UPDATE: 4:30 p.m. ET Jan. 9, 2015
French President Francois Hollande confirmed in his speech to the nation Friday that four hostages died inside the Paris Kosher supermarket that was attacked by gunman Amedy Coulibaly, 32, who was also killed. Although 12 hostages were freed from the supermarket it's also believed that Coulibaly's girlfriend and accomplice, Hayat Boumeddiene, 26, escaped the building either with the hostages or before they were released.
Terrorist group Al-Qaeda in Yemen has claimed responsibility for the Wednesday attack on the French newspaper Charlie Hebdo where 12 people were killed. The two men responsible for the attack, brothers Cherif and Said Kouachi, were killed during a shootout with police on Friday at a large printing warehouse northeast of Paris. more >>
A second standoff situation has developed at a grocery store in Paris, and police believe the suspect who has taken hostages might also be involved with the killing of a policewoman on Thursday.
The AFP reports that the attack has been carried out by Amedy Coulibaly who has taken at least five hostages, including women and children, in a Kosher grocery store in eastern Paris. Two of the hostages are said to be in their 80s. Police have moved in to surround the building and evacuate anyone in the area; schools have been placed in lockdown in order to protect children near the store, and parents have gathered outside the school.
Authorities believe Coulibaly might also be with suspect Hayat Boumeddiene, the woman suspected of being involved in the shooting death of officer Clarissa Jean-Philippe on Thursday during a routine traffic stop. more >>
More Americans say that self-described-Muslims who commit violence in the name of their religion are real Muslims than say that self-described-Christians who commit violence are real Christians.
Eighty-three percent said violent people who claim to be Christian are not true Christians while only 48 percent said violent people who claim to be Muslim are not true Muslims.
A Public Religion Research Institute survey asked 2,450 Americans two questions: more >>
Last night, The Weekly Standard tweeted "Print Free or Die" with a picture of the prophet Muhammed, whose physical iconography is the purported reason that the terrorist attacks were carried out in the first place.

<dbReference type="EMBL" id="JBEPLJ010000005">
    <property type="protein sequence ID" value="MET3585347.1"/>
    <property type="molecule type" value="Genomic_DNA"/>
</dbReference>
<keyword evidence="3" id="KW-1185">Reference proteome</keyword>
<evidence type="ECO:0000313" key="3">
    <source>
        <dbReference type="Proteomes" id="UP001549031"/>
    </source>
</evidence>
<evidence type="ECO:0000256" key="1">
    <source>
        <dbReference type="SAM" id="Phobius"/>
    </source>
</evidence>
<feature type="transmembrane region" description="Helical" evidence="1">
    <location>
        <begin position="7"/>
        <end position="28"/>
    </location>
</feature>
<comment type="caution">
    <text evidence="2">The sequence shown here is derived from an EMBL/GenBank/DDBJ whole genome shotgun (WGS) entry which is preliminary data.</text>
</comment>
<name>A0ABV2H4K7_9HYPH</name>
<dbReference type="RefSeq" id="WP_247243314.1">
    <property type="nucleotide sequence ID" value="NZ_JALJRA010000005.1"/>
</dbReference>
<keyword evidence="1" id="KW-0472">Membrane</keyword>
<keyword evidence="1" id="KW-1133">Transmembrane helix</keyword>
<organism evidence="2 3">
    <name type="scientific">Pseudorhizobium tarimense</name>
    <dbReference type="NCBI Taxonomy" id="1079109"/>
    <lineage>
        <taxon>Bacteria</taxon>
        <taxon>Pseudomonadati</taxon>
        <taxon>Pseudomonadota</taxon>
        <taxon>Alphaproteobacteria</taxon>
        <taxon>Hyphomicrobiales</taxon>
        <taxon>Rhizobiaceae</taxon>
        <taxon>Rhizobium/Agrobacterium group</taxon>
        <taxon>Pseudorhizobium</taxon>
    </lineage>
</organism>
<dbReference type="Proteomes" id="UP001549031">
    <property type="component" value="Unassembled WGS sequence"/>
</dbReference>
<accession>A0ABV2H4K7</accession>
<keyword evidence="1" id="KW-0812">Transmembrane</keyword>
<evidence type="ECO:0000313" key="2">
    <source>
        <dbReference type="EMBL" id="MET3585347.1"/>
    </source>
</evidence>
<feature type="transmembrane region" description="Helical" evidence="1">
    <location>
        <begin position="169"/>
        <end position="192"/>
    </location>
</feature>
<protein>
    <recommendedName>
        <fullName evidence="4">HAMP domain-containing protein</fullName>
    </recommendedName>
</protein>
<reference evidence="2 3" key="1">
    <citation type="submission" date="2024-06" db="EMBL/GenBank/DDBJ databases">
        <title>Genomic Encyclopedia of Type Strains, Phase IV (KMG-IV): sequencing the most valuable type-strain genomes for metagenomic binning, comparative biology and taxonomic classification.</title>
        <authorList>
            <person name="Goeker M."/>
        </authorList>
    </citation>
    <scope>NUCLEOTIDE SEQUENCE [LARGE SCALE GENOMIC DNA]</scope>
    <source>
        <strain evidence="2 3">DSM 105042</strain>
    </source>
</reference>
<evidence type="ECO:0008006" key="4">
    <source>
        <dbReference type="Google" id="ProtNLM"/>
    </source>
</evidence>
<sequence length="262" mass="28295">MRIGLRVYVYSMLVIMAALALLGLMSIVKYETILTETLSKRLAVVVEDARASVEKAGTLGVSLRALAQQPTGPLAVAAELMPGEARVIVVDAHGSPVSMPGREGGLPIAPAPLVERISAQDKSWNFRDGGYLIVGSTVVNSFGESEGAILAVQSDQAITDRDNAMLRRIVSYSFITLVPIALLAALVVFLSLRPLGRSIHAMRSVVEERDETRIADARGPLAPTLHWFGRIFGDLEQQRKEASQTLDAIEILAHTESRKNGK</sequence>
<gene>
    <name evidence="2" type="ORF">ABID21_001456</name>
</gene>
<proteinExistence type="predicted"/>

Always willing to play the part of social media provocateur, I readied myself to re-tweet that image myself, ready to join in the chorus of those wishing to thumb their nose in an act of First Amendment defiance toward the offended party. As a liberty-loving conservative, I believe one hundred percent in the free exchange of offense. The condition of freedom enlists the possibility, and perhaps requires, that all shall be ready to be offended. The promise of freedom is that we can return such offense in kind. We live in a society where we are penalty-free from stating our convictions without recourse from the government (at least in theory; see Barronelle Stutzman). It does not mean, though, that our actions are entirely consequence free, as the tragedy of France proves. The promise of free speech means that the free exchange of ideas, and the attendant competition of ideas, allows the best ideas to surface to the top. That's why Christians defend religious liberty. Yes, we want the freedom to preach and evangelize. But we also believe that which is true shouldn't be stifled, and that the Christian gospel should be matched up against the prevailing philosophical and ideological champions of the day.
I decided against retweeting the image of Muhammed. Luke 6:31 came to mind: "And as you wish that others would do to you, do so to them." As a Christian, I'm not so much offended as I am tired and exasperated at the disrespect and contempt for religion Writ Large when the representative iconoclasm of such things as the "Piss Christ" rear their ugly head. I'm not a Mormon, but I don't like seeing Mormonism mocked. Neither am I Catholic, but I don't like anti-Catholic bigotry. I'm not Jewish, but I don't like seeing Jews caricatured. I'm a Christian, but I believe in the valuable contribution that all religions bring to a free civil society. As I would not want Christ mocked, so I decided to not mock Islam's prophet. This is not a moment of Holier-Than-Thou Christian Do-Goodism. It's to suggest that the commodity of all religions is undervalued in Western society; and that refraining from offending religious sects isn't to bow the knee to political correctness or to become Sharia-compliant. more >>
A number of Muslim groups have condemned the terror attack on French magazine Charlie Hebdo in Paris that left 12 people dead, and argued that Islam is a "religion of peace and non-violence" that should not be tied to the barbaric acts committed in its name.
"Nothing can justify the heinous crime that was perpetrated against journalists of Charlie Hebdo in Paris today," said Sufi leader Sheikh Khaled Bentounes regarding the Wednesday attack.
"Islam is a religion of peace and non-violence. Do not let ignorance justify the intolerable. We shall never admit that acts of unspeakable barbarism are being committed in its name. The Islam experienced by the vast majority of Muslims in the world has nothing to do with these acts that are contrary to the fundamental values of this religion." more >>
The Associated Press removed a photo of an art piece called "Piss Christ" from its website Wednesday after a journalist pointed out the company's double standard. AP has refused to publish the Charlie Hebdo cartoons mocking Muhammad that led to Hebdo's murder due to its policy of not publishing "deliberately provocative images."
In a Wednesday interview with The Daily Beast, an AP spokesperson explained why the company did not publish, or cropped, images of Charlie Hebdo cartoons.
"It's been our policy for years that we refrain from moving deliberately provocative images," the spokesman said. more >>